That photograph currently resides in John Cooper’s old office where Alvaro has also amassed many other evocative period images, including John Cooper in the company of the actor Steve Mcqueen; in the entrance to the workshop there are also pictures of the building – in Hollyfield Road – with formula cars parked out the front with the petrol pumps, where regular suburbanites pulled up to refuel their Morrises, Triumphs and Fords.
But in Charles Ivey’s new showroom – which has space for seven or eight sales
We hosted an event for the guys who worked here during the Cooper era
cars – there are also pictorial reminders of what this small independent company achieved itself on the global motorsport scene. It competed at Le Mans in the 1970s and ’80s, winning its class three times, and throughout the 1980s campaigned with considerable success in the World Endurance Championship and World Sports Prototype Championship, in cars as full-on as the Porsche 935.
Alvaro, who was race manager during some of this period, smiles at the memory: ‘Those were quite some special times; half a dozen blokes from a specialist Porsche garage in Fulham taking on works Porsche teams and beating them…’
Charles Ivey still runs a couple of racing cars, with one of them being a 2.5-litre, turbocharged 944 S2 which puts out some 310bhp, an impressive increase compared with the original car’s output of just 211bhp. The car is currently entered into the MSVT Trackday Championship and at the time of writing is first in class.
There’s a lot of talk here about racing, and it does go to show that Charles Ivey has the skills set to make Porsches perform to their optimum, whether it be a race/track car or a road machine.
‘Just as at our Fulham site, we know how to cater to the requirements of the Porsche enthusiast market,’ insists Genaro, ‘and that includes anything from a 356 through to something more recent. At the moment we are doing lots of work on 997s and 996s, with 991s starting to creep into the picture as well. We are also starting to see more 944s, 968s and 928s. Because of their rising values, more and more people are starting to realise that they are now cars worth fixing up.
‘But as Porsche has diversified to more corners of the motoring market, we’re adept at addressing modern vehicle servicing
It competed at Le Mans in the ’70s and 80s, winning its class 3 times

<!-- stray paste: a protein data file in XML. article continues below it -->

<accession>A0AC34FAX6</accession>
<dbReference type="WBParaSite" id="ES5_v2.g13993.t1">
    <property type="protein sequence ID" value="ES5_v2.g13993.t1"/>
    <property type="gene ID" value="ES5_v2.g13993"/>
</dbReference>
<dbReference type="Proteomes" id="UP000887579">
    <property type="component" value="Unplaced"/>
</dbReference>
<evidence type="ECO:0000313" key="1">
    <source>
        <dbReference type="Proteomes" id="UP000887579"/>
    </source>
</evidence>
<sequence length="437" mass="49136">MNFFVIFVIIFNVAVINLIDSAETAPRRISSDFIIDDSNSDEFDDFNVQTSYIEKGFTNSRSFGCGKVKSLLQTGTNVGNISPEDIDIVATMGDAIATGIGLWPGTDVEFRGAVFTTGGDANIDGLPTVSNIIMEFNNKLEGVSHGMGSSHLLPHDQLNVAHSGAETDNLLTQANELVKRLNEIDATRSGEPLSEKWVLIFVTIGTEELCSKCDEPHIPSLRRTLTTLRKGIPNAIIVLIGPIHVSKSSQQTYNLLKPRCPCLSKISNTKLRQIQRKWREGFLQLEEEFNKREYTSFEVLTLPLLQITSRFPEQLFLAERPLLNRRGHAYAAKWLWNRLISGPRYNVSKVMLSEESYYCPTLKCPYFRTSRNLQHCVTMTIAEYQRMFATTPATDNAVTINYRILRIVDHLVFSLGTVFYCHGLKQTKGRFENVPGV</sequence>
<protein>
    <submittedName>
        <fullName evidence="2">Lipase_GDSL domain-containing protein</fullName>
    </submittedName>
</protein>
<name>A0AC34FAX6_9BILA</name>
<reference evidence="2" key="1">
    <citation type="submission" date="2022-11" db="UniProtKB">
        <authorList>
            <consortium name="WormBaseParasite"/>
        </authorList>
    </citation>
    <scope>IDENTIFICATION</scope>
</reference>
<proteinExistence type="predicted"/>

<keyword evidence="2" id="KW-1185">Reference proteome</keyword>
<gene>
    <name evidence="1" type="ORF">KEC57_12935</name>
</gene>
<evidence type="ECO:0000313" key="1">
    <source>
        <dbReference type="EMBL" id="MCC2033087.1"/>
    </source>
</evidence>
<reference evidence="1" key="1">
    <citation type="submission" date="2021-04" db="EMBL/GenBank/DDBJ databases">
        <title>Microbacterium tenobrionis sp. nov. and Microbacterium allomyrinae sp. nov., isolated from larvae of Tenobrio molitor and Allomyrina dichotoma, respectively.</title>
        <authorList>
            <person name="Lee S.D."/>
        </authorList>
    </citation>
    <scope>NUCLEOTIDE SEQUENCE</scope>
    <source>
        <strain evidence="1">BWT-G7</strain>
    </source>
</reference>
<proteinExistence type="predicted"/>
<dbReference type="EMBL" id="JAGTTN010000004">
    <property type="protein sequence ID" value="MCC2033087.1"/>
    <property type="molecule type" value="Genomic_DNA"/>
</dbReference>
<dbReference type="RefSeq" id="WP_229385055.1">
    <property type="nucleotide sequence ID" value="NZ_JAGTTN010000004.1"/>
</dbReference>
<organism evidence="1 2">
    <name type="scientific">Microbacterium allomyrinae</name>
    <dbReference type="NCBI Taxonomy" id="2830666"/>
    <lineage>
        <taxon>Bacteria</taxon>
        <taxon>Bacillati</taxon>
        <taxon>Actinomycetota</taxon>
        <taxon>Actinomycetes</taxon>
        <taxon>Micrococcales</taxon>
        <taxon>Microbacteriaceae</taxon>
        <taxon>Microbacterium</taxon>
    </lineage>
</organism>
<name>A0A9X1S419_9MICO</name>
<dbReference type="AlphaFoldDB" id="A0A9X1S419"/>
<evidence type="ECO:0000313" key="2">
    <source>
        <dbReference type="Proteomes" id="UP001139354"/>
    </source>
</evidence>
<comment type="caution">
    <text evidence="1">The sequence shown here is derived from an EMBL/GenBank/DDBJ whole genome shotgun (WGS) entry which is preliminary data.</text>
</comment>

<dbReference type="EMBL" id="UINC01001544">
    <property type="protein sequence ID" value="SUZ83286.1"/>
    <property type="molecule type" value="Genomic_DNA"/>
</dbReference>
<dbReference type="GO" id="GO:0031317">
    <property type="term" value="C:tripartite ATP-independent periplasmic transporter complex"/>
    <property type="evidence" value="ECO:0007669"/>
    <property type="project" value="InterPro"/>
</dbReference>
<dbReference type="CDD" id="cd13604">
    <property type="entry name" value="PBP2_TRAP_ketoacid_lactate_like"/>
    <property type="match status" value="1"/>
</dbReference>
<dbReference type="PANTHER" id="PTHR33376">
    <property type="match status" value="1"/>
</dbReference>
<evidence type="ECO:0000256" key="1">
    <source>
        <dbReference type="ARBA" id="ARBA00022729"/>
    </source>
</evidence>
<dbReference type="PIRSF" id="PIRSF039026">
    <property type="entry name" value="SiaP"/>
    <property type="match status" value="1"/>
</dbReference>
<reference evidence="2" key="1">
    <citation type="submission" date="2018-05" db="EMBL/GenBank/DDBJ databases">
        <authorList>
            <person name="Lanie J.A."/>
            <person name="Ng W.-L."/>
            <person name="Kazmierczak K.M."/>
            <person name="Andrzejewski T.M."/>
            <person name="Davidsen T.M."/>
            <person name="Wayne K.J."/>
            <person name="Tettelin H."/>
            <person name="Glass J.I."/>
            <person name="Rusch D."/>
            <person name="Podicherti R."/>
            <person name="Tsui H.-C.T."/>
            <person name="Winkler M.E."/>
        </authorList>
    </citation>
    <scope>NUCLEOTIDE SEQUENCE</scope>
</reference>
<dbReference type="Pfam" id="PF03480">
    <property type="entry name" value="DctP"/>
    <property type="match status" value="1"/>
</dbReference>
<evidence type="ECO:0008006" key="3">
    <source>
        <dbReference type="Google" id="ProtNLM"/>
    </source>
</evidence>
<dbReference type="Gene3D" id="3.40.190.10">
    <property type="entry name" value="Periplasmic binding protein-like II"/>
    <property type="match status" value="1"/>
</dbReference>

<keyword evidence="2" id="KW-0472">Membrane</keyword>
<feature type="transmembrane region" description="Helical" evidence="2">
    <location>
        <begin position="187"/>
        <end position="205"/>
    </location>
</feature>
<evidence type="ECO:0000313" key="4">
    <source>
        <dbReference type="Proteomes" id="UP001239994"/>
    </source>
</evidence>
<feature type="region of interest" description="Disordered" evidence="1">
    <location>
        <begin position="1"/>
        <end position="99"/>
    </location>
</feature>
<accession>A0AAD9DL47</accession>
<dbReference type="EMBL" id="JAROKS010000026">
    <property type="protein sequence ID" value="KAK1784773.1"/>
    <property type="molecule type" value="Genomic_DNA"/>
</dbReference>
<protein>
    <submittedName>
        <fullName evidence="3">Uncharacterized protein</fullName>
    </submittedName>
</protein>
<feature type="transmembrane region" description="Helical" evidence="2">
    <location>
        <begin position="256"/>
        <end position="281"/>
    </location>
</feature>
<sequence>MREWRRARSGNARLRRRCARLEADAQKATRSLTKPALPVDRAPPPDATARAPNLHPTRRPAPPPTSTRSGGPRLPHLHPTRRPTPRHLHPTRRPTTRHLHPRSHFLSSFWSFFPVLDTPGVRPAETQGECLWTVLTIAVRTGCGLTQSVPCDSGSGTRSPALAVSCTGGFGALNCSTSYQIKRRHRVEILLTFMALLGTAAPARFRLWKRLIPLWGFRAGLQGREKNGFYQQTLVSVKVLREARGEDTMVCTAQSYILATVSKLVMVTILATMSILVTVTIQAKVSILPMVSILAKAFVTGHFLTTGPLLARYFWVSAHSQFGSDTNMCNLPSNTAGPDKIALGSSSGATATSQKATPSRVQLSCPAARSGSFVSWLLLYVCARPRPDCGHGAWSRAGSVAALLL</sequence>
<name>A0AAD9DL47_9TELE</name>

requirements, too. There are plenty of owners around Surbiton and Surrey with Cayennes, Macans and Boxsters who don’t want to pay main dealer prices but do want work done to the highest possible standards: we can also offer free collection and delivery for those customers who can’t otherwise get here.’
And yet that’s rather underselling the breadth of talent on offer at Surbiton. Charles Ivey is also able to rebuild engines and gearboxes of Porsches from all eras, perform MOTS, service air-conditioning units, repair bodywork damage and source new and secondhand spare parts. Currently there are four ramps in the Surbiton workshop and £22,000’s worth of Hunter wheel alignment equipment, but there are already plans in motion to further improve the facilities with another three ramps to be added to the workshop to meet surging demand for the company’s services.
Meanwhile there’s still work to be done on the old John Cooper works building. ‘We need to repair the canteen roof and sort out the upstairs offices and storage rooms,’ explains Alvaro. ‘People have asked if the building’s listed status is a nuisance and in little ways it has been – for instance, our signage has to be in the same font as John Cooper used, and the decorative panel on the front has to be the original blue.
‘But the fact that being listed means we can never convert the place into flats isn’t an issue – we simply want to use the place to look after Porsches in the best way we know how. I like to think that if John Cooper was looking down on us now, he’d approve.’ PW
I like to think if John Cooper was looking down now, he’d approve
Looks familiar? Keen students of motorsport history will immediately recognise Charles Ivey’s Surbiton showroom/workshop as once being the HQ for John Cooper’s motorsport operation. It is now a listed building
Right: Charles Ivey Director, Alvaro Crego, has been with the company since 1991. Busy workshop will benefit from another three ramps in the near future
The Charles Ivey workshop is a busy place. They will happily undertake work and rebuilds on Porsches of any age
All generations of Porsche arrive at Charles Ivey for servicing. The 968 on the ramp represents an upturn in servicing and restoration on frontengined Porsches, as values have started to climb
As you would expect, the broad spectrum of Porsches is available for sale in both the Charles Ivey showrooms in Fulham and Surbiton
Charles Ivey look after a few race cars including this 904. Right: John Cooper memorabilia and artefacts have been donated. This is Steve Mcqueen as a budding racing driver with the great man